CHAPTER XVAgnes M. Lawson
Samuel – Kings
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The original inhabitants of Jerusalem felt so secure, the city being a natural fort, that they contemptuously sent word to David, “Thou shalt not come in thither, but the blind and the lame shall turn thee away.” Material walls in themselves are no security; and the mortal who puts his trust in them, awakens to find the stronghold his no longer. Constant vigilance is the price we pay to hold forts, be they material or spiritual; and as Jerusalem belongs to him who can take it, David entered and established his kingdom there. The wandering tribes now had a capital and during the reigns of David and Solomon the nation reached the zenith of its national power.
One great sin darkens the pages of David’s history; and the historian makes no attempt to condone it either because David is founder of the monarchy or the popular hero of the race. Then we see the “national conscience,” the restraining hand of the prophet. Nathan presented himself before the king, and told him the story of a great wrong. “There were two men in one city; the one rich and the other poor. The rich man had exceeding many flocks and herds; but the poor man had nothing save one little ewe lamb; which he had bought and nourished up; and it grew up together with him and his children; and it did eat of his own morsel, and drink of his own cup, and lay in his bosom and was to him as a daughter. And there came a traveler unto the rich man and he spared to take of his own flock but took the poor man’s lamb and dressed it for the man who was come to him.” The anger of the generous David was greatly kindled, and he exclaimed: “As the Lord liveth the man who hath done this thing is worthy to die.” Nathan answered: “THOU ART THE MAN.”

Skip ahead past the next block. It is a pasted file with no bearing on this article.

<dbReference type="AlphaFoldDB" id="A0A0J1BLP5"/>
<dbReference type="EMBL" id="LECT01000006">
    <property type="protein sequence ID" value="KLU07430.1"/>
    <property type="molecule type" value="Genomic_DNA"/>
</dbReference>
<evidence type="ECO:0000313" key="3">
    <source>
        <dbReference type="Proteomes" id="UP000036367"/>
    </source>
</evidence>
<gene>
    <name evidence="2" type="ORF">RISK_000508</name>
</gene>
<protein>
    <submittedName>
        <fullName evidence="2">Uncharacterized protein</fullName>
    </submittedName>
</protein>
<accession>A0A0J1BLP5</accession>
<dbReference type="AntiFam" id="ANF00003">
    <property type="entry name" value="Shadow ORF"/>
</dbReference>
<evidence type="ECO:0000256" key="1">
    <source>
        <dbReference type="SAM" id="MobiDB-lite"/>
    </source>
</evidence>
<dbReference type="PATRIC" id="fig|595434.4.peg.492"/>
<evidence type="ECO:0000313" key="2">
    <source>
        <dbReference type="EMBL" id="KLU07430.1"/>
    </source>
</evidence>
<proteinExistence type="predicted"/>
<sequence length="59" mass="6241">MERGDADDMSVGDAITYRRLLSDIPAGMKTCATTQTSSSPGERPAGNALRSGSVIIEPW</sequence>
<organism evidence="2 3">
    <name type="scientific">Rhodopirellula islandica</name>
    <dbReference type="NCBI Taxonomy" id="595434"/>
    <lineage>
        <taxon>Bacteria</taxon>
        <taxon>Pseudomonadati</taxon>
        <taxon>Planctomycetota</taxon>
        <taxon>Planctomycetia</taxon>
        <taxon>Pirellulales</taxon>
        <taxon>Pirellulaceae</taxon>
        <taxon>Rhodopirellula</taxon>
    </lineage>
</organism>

In his own household he had sinned, and to his own household retribution came. There arose a feud between the sons of David and Absalom laid deliberate plans to depose his father. Still David was always the father, never the enemy of Absalom; and though driven from Jerusalem again into hiding, commanded his generals, “Deal gently with the young man for my sake.” He did not ask of the returned courier the success of his own army but, “Is it well with the young man?” And it was not the victor, but the father, who retired to the chamber over the gate weeping, “O my son Absalom! Would God I had died for thee, O Absalom my son, my son.” The kingdom belonged to David, he had gained it; Saul could not keep it from him; because he was friend and father first and king last. The spiritual fulfillment of our duties always holds the external symbol true and fast.